In our daily lives, we use items created by synthetic chemistry. In some cases, traditional chemical synthesis of these items requires harsh solvents, extreme temperatures, and results in large amounts of waste generated by side reactions. Developing enzymatic catalysts is a possible solution to this problem because enzymes are more selective, easy to dispose of, and react at ambient conditions. Modern day specialist enzymes are thought to have evolved from ancient generalists that catalyzed several reactions promiscuously. Our lab has reconstructed a number of ancestral enzymes from extant members of the alpha/beta hydrolase family. We have screened these enzymes for promiscuous reaction and substrate activities. The aldol and nitroaldol reactions are very important for the catalysis of many pharmaceuticals and commodity chemicals. One of our reconstructed ancestral enzymes catalyzes a nitroaldol reaction at a higher rate than modern day enzymes. We have also identified what is potentially a partial aldol reaction.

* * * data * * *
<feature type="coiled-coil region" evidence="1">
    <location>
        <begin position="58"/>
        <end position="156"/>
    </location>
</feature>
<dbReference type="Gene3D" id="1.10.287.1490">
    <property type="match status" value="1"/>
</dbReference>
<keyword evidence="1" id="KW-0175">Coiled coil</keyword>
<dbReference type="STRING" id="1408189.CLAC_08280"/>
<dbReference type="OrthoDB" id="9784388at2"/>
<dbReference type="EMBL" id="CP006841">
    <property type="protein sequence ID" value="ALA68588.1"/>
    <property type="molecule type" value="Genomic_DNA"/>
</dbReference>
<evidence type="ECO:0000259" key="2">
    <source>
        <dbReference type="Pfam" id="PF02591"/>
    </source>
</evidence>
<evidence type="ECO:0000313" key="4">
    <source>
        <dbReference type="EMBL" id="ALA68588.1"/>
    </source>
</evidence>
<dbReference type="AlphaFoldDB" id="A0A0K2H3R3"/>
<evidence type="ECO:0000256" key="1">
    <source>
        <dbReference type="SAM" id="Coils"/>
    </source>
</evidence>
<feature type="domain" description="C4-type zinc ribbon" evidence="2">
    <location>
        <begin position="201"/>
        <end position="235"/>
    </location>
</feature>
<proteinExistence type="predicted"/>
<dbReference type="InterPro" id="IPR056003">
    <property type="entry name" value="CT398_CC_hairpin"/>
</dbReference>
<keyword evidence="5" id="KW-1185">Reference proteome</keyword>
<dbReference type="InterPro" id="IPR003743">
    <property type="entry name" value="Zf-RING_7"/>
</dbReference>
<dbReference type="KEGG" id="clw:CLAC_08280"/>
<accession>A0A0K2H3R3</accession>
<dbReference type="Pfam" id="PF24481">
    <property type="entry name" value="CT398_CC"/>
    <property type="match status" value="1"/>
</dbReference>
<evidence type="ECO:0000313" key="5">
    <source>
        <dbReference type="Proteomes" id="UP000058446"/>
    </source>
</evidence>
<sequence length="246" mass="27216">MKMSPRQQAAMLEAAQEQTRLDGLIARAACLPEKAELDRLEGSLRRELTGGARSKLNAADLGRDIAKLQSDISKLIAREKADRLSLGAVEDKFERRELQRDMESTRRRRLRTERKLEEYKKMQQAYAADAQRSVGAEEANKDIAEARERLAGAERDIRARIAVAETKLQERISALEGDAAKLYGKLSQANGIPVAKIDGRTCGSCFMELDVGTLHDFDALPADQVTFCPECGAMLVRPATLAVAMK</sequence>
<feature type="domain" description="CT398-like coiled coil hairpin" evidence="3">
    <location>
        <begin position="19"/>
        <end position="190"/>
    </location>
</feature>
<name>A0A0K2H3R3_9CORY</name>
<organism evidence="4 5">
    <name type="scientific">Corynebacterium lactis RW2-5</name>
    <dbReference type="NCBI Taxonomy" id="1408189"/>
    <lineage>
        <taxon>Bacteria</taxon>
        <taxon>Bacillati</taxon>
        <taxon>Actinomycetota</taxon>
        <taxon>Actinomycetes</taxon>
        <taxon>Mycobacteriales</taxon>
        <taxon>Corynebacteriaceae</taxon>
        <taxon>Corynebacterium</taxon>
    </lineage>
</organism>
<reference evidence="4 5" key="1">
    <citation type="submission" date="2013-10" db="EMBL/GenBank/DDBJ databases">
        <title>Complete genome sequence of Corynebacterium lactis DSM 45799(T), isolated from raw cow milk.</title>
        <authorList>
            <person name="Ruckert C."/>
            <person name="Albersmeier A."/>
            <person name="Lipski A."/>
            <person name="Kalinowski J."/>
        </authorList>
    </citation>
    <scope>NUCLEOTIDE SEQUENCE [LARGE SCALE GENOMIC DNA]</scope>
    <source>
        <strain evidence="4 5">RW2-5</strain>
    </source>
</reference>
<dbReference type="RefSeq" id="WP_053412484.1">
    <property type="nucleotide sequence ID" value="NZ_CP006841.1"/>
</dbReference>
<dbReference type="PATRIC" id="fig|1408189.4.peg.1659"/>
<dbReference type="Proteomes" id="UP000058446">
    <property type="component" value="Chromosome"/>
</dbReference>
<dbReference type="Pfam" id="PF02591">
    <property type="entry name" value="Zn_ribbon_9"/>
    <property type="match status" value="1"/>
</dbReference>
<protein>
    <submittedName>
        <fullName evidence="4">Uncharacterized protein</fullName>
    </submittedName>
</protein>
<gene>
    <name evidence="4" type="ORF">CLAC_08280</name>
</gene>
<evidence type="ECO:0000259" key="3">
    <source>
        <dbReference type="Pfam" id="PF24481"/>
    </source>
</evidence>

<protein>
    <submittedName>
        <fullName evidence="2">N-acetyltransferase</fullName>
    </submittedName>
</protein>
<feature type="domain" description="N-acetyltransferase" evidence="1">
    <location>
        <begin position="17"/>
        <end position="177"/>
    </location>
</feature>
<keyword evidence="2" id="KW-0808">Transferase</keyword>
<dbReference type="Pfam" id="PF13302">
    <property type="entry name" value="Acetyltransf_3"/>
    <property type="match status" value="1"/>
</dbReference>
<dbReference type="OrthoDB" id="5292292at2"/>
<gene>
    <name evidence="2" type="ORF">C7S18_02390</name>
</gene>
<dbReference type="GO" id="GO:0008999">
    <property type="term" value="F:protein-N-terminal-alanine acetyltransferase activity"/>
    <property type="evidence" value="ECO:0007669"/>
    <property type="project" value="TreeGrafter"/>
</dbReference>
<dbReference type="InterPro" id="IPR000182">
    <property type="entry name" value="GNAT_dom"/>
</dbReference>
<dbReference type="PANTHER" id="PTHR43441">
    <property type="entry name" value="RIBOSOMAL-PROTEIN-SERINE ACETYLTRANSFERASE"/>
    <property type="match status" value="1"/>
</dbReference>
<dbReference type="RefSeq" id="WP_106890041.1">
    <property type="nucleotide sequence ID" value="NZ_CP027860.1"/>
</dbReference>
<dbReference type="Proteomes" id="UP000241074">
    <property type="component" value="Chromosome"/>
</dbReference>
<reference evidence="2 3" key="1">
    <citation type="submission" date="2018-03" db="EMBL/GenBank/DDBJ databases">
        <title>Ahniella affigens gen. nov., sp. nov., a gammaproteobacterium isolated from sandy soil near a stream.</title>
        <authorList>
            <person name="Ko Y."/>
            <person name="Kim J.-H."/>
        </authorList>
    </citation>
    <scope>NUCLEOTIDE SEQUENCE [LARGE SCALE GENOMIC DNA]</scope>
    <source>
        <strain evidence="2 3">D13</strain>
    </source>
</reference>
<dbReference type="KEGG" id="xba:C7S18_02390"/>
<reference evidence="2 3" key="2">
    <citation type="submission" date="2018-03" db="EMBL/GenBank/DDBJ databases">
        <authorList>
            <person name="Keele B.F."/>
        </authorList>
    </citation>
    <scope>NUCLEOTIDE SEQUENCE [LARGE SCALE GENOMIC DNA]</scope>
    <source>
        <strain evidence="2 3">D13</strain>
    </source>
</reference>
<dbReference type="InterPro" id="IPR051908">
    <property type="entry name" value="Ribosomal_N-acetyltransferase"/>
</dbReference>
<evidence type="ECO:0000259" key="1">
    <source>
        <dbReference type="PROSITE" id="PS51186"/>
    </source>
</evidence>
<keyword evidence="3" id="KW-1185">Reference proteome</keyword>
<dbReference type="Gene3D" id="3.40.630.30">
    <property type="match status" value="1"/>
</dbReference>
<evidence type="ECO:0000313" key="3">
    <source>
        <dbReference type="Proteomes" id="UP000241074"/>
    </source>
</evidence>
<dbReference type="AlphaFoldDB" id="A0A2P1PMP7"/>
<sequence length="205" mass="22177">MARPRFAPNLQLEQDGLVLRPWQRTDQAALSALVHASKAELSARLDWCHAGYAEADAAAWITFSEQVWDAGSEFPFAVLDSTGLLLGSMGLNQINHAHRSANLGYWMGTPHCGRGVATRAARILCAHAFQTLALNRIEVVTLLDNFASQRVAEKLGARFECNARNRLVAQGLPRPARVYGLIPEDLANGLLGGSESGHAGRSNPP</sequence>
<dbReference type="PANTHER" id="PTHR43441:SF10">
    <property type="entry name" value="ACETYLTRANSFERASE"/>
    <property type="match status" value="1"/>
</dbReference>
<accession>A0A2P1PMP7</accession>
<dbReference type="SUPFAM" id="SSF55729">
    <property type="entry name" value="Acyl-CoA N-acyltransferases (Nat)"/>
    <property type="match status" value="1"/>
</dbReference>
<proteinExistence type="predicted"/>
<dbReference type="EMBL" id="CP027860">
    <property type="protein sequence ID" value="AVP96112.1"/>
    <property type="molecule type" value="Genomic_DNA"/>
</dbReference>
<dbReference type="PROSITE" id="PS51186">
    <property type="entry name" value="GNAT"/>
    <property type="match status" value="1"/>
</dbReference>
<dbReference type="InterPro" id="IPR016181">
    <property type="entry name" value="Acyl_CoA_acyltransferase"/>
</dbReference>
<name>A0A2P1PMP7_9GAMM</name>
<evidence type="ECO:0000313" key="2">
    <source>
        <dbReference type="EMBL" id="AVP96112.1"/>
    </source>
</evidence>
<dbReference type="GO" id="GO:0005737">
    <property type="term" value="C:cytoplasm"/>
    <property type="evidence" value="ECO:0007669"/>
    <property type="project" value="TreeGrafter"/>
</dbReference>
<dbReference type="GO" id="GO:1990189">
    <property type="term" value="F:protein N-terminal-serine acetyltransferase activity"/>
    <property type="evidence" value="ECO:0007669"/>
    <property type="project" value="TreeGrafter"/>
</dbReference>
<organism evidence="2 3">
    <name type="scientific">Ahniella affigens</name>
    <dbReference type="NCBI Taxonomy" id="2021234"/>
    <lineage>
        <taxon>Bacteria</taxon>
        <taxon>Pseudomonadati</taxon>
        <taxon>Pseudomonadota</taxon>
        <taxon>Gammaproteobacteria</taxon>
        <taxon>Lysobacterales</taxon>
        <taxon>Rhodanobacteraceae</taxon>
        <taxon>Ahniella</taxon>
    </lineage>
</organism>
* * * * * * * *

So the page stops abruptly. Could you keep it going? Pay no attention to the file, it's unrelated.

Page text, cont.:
University of Minnesota M.S. thesis. September 2014. Major: Biochemistry, Molecular Bio, and Biophysics. Advisor: Romas J. Kazlauskas. 1 computer file (PDF); vi, 89 pages.
Mooney, Joanna Lynn.
Developing new enzymatic catalysts by resurrecting ancestral alpha/beta hydrolases.
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